4. Len,

    I really appreciate your blog and really resonate with your book list here. I’ve read most but not all of them.

    One thing that I would mention is, that Grenz’s book on postmodernism may not be the best (and I say this as a Grenzian even). He seems to have progressed to me in his understanding from his earlier ‘Primer’. You might consider including his ‘Beyond Foundationalism’ or his ‘Renewing the Center’. I would also say his ‘The Social God and the Relational Self’ would be great, but may be too dense for your purposes here.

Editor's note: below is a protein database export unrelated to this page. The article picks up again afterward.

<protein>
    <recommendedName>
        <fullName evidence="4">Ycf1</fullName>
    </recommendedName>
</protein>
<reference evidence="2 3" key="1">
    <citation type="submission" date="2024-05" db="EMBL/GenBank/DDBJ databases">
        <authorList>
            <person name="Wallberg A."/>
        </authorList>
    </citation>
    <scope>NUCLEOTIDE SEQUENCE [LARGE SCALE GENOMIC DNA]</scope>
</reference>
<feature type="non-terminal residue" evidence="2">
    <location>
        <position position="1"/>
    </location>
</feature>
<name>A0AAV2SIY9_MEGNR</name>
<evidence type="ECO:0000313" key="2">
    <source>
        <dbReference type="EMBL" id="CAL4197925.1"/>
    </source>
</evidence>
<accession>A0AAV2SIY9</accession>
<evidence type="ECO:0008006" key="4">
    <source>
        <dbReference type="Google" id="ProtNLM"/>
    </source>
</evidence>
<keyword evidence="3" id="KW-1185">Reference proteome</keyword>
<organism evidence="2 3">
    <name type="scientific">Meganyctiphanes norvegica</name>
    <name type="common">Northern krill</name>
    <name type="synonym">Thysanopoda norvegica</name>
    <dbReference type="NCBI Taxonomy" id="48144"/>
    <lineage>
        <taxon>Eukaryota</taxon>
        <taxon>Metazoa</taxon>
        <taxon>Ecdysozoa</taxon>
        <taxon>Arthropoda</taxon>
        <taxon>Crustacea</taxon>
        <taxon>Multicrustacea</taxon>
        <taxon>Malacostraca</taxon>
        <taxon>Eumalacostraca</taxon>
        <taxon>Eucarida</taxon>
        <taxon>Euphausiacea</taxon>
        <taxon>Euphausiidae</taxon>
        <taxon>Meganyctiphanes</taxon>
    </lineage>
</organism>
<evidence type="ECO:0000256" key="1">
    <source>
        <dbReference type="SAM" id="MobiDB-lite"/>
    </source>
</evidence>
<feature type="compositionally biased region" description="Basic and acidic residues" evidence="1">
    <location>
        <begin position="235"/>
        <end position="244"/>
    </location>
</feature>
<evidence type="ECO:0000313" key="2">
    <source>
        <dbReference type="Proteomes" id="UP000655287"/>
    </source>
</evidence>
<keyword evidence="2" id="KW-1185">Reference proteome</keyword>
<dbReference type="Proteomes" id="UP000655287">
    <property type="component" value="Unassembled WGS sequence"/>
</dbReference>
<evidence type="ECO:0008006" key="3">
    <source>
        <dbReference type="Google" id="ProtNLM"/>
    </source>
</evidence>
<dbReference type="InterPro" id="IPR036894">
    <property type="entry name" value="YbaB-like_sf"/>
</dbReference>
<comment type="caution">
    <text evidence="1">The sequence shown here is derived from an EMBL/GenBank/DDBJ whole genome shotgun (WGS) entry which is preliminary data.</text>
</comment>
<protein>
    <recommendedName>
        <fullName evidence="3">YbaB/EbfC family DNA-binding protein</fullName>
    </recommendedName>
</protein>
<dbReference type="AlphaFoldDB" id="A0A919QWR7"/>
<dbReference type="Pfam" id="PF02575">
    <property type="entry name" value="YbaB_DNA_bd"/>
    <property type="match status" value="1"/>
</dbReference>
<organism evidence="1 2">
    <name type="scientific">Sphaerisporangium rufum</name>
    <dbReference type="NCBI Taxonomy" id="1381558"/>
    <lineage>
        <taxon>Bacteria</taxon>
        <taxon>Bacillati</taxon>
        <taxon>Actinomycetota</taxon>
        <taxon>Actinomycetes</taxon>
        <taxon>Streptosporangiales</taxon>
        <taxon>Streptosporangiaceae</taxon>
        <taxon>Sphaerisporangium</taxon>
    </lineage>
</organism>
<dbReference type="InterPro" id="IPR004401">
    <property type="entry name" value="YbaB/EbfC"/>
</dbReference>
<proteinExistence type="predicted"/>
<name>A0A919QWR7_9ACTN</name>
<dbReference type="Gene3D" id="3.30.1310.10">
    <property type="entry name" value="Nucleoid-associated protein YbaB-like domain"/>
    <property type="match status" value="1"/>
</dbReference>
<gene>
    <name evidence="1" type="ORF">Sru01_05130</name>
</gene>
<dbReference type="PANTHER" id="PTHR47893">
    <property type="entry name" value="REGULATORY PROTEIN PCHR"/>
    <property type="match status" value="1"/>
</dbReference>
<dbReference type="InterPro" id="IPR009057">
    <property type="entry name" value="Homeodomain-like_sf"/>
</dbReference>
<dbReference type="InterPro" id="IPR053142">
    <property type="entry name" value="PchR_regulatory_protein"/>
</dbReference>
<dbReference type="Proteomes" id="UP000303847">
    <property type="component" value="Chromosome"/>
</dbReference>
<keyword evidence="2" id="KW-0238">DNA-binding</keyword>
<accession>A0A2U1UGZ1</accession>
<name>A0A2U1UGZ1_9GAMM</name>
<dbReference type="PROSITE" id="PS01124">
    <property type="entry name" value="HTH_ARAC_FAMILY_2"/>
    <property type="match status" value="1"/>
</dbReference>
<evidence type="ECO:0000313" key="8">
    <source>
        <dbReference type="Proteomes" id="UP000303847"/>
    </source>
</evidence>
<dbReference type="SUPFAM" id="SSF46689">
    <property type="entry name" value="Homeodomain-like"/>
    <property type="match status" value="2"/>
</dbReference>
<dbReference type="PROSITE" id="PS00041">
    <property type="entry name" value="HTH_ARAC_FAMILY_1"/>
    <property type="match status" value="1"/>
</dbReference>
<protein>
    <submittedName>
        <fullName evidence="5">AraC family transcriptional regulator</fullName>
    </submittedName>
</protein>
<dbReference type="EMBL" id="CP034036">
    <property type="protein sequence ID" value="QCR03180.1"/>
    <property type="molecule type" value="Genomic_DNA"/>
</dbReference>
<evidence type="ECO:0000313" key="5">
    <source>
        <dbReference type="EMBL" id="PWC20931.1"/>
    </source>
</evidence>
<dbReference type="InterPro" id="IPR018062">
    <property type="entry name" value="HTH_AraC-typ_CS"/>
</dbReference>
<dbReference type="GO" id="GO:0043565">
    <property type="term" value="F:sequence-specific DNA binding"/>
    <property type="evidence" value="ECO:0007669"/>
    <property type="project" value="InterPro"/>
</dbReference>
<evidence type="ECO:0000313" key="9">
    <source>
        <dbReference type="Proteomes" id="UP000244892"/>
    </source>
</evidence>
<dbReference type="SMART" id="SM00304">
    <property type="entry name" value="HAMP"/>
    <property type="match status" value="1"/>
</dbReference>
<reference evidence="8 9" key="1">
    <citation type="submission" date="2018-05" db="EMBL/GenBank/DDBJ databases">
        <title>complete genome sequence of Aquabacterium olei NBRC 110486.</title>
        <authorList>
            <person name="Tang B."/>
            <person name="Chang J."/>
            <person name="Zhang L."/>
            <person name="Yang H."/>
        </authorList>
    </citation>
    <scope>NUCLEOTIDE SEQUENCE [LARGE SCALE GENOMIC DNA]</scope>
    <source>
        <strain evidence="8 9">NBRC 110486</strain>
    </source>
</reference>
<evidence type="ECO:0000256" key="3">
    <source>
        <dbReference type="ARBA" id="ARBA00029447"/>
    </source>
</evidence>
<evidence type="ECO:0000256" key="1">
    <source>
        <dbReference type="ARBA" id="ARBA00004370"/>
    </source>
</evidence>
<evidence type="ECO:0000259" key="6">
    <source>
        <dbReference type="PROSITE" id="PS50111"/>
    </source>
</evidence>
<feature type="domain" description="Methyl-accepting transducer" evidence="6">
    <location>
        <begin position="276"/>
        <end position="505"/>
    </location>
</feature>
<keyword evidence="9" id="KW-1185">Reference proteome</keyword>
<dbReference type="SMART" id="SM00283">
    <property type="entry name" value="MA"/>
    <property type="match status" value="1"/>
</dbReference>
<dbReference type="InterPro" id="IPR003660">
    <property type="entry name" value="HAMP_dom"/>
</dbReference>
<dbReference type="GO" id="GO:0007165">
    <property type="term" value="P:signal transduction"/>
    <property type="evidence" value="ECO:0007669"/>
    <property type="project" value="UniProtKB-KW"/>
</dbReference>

But, as a supplement to Grenz’s ‘Primer’, or even as a replacement, you might consider James K.A. Smith’s ‘Whose Afraid of Postmodernism? (where, BTW, he gives a good critique of Grenz’s understanding of metanarratives represented in his ‘Primer’) or even the chapters Penner (Intro), Vanhoozer (chap 3), Franke (chap 4), Jamie Smith (chap 5), and Westphal (chap 6) in ‘Christianity and the Postmodern Turn’.

    Thanks for your work here. Peace.

  5. len says:

    Great suggestions! I haven’t read “Renewing the Center” but I’ll look it up. I like SMITH very much – but I fear it may be complex for those with no background in philosophy. Chapters in CPT esp Penner and Vanhoozer – another great suggestion. Fairly accessible, these are good writers.